80s love stories discovered during lockdown

New archive celebrates the stories of couples who fell in love forty years ago.

The 1980s gave us Lady Di, big hair and cheesy love songs, but it also saw recession, rioting, AIDS and Section 28.

This fertile backdrop has inspired award-winning Wolverhampton artist Dawinder Bansal and legendary pop musician Martyn Ware – founder of The Human League and Heaven 17 – to create We Found LOVE in the 80’s. It’s a film, podcast, 3D soundscape and photo archive celebrating people who overcame everything to find love and it launches as part of the Wolverhampton Literature Festival on Saturday 13th February.

During lockdown last year, Dawinder and Martyn launched the project and interviewed a selection of people who found romance in the 1980s and who have faced adversity, financial worries, illness and stigma to stay together.

The relationships range from traditional arranged marriages to gay/queer relationships and love across cultural, racial and religious divides. From first meetings and getting together, the stories travel through the obstacles of life and the secrets of how they have stayed together through thick and thin.

“As a child of the 80s this project is so personal to me,” says Dawinder Bansal. “There were so many challenges in the 1980s that resonate with today – we had a Conservative government leading the country into recession and racism and intolerance were rife, while the world faced a deadly virus.

“But despite all the obstacles people were still falling in love, often in secret, especially if they were gay or interracial relationships. I wanted to find out about these relationships and what got people through.

“As someone who has found it difficult to find love I wanted to go on a journey with these couples to find out what has kept their spark alive all these years and ultimately, what can we learn from the past that is good?”

“I’m really happy that my work is a crucial part of this work,” says Martyn Ware. “As artists in the 80s we were lucky to be a part of an iconic era for music, fashion, politics and a melting pot of multiculturalism. But it was a time of high unemployment and uncertainty and, unfortunately, open racism.

“Art acts as a conduit for empathy and feelings of all kinds, and I’m proud that our music has been a significant part of many people’s emotional journeys.”

Some of the couples featured:

Ian and Ian found love in 1984 during the height of the hedonistic gay club scene in London. After 36 years together they run a vintage clothing shop in the East End of London.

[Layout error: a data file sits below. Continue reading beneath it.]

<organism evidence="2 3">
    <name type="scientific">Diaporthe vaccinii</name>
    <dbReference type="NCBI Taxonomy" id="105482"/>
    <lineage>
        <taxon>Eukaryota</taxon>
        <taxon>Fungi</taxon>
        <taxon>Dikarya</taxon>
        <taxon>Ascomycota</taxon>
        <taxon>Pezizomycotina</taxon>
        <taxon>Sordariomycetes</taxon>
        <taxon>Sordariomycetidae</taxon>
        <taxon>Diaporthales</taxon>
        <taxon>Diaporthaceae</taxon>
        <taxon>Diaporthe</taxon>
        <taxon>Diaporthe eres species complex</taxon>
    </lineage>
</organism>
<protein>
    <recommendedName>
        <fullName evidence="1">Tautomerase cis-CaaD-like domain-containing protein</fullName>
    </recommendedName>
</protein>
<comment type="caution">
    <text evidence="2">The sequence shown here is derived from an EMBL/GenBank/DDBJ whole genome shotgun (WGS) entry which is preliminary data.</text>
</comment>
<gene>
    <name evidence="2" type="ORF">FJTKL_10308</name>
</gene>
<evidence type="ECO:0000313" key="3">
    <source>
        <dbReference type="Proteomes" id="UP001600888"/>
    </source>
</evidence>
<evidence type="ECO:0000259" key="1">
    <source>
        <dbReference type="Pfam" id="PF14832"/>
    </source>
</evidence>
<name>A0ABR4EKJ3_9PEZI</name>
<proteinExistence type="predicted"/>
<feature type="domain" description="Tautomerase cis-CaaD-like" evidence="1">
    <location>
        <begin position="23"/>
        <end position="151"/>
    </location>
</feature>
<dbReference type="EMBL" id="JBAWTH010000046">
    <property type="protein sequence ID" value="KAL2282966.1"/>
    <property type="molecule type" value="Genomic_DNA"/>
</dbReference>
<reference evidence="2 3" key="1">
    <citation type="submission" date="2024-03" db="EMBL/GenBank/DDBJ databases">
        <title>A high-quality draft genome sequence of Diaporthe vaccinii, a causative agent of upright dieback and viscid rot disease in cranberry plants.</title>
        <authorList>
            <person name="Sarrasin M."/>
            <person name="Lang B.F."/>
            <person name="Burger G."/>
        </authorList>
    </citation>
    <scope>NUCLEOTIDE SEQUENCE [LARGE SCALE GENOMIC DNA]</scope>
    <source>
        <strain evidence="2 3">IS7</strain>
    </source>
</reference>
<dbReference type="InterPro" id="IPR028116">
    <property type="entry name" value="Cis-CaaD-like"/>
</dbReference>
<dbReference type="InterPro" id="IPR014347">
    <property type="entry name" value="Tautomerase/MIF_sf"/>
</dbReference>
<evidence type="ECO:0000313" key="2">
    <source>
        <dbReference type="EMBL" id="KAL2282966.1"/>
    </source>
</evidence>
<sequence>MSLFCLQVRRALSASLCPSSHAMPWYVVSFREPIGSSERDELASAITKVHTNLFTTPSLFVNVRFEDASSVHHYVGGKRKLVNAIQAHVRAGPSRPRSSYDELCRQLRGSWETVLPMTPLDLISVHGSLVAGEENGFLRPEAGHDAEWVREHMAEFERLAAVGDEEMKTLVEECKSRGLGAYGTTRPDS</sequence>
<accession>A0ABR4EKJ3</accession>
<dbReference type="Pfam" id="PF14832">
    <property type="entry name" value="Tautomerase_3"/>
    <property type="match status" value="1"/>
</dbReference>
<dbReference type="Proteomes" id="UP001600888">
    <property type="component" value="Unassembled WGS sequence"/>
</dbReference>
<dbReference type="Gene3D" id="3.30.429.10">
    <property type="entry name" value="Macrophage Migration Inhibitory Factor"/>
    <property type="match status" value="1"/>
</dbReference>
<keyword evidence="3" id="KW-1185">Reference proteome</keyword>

We talked, we clicked and we’ve been together ever since,” says Ian J. “AIDS was like playing a game of Russian roulette. We lost an enormous amount of friends,” says Ian B.

Geeta and Sabash met through family matchmakers and had a traditional Indian wedding in 1989. When their grown-up daughter left home they went to marriage counselling to rekindle their love.

“During our courtship I made him 80s mix tapes of Bollywood songs that I recorded from the radio station,” says Geeta. “After 27 years of marriage we had to learn to focus on each other again, and re-find points of connection through love and kindness.”

Saroj and Kamlesh met at university in the early 1980s. Coming from different Indian castes, they had to overcome tradition and culture to marry.

“We lived together in secret for 5 years. We broke tradition by living together before marriage and had an inter-caste marriage that was not arranged by our elders,” says Saroj. “Love isn’t just about the fairytale romance, it’s about commitment, caring for the person you are with through thick and thin.”

Helen and Deirdre met in 1989 at Nottingham Castle Museum, but they had to wait until 2014 to get married.

“Neither of us had had a relationship with a woman, nor identified as gay. We had to learn to feel comfortable with being in love with someone the same sex,” says Helen. “The art of a staying together all these years is not to stay in love with the person when you met, but to keep falling in love with the same person as they change and grow.”

The We Found Love In The 80s podcast, 3D Soundscape and photographic archive launches this month and will continue to grow as more people will be encouraged to tell their stories. The film has a special screening as part of Wolverhampton Literature Festival on Saturday 13 February followed by a post-screening discussion with Dawinder Bansal and Martyn Ware.

We Found Love In The 80s can be found here.

We Found Love In the 80s film screening and discussion as part of Wolverhampton Literature Festival.